Why Do Babies Like To Sleep on Your Chest?

Why Do Babies Like To Sleep on Your Chest? - Tabeeze
Why Do Babies Like To Sleep on Your Chest? - Tabeeze

A few decades ago, if you delivered a baby in a hospital, the nurses would immediately whisk your newborn away to do all the necessary health checks, weighing, and measuring.

However, more recently, research has shown that immediate skin-to-skin contact is best for mother and baby post-birth. Not only do babies like sleeping on your chest – doing so has countless health benefits for parents and newborns! 

If you recently gave birth, your doctor may have placed your baby on your chest as immediately as possible. Your newborn would likely have been dressed only in a diaper and placed chest to chest against you; head turned slightly sideways to allow for air passageways to be open. Your healthcare team might have placed prewarmed blankets over both of you. 

Resting in this position for an hour after birth is now a much more common practice and is recommended for all mothers and babies, regardless of feeding or delivery method (if parent and baby health allows). If you’re pregnant and preparing to give birth, you may want to speak to your healthcare provider and make plans to ensure skin-to-skin contact is included in your post-birth protocol. 

Even after you take your newborn home, skin-to-skin contact is a recommended daily practice. Full-term babies will benefit from this practice for three months, and you will want to practice this with premature babies for six months. 

So how were the benefits of skin-to-skin contact discovered, and why is it so beneficial for parent and child?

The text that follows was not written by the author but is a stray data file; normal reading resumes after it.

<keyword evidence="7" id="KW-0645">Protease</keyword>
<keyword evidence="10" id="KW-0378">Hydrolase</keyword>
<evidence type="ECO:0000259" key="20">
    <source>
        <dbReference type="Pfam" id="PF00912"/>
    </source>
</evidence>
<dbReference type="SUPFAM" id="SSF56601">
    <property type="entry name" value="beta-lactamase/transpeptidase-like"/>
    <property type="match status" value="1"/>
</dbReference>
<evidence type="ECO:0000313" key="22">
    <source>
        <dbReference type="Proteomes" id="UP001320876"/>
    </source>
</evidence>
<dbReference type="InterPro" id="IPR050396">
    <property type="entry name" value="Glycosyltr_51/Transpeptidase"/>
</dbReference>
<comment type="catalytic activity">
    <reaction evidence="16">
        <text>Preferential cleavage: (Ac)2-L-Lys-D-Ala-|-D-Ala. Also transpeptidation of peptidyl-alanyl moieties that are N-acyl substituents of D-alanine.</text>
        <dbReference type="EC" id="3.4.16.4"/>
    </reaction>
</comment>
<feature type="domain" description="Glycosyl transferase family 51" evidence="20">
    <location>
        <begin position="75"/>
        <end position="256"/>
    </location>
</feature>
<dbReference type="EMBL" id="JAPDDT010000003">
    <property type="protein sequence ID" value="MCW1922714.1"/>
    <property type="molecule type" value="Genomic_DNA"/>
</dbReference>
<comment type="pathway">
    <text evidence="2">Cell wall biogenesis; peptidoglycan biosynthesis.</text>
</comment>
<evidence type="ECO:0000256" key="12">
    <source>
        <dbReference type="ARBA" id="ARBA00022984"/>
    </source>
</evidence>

Here is what you need to know about skin-to-skin contact in the first year.

What Is Skin-to-Skin Contact?

Skin-to-skin contact is a practice that most healthcare providers and pediatricians recommend to new parents.

Interestingly, the benefits of skin-to-skin were not always known or understood until more recently. In the 1970s, doctors in Bogota, Colombia, were searching for ways to keep premature babies healthy. 

They did not have enough incubators to care for the number of prematurely born babies. So, the doctors tried placing the babies on their mother’s chests under warm blankets. The babies thrived, and the practice became known as “kangaroo care.” 

Today, kangaroo care is more commonly referred to as skin-to-skin contact.

Skin-to-Skin Contact: Starting Basics

What To Wear During Skin-to-Skin

This method of holding your baby involves cradling your baby to your chest. The parent is bare-chested, and your baby will be naked except for a diaper.

That’s also where Tabeeze comes in. With the unique design of our Bottom-Up Bodysuit, you can simply undo the shoulder buttons of the onesie and pull it down. Now, you can do skin-to-skin contact without having to completely undress your baby. 

The Position

Lay your baby on your chest and turn your baby’s head to the side. The amount of time you set aside depends on your family’s schedule. Studies suggest that even 15 minutes a day of skin-to-skin can have a major impact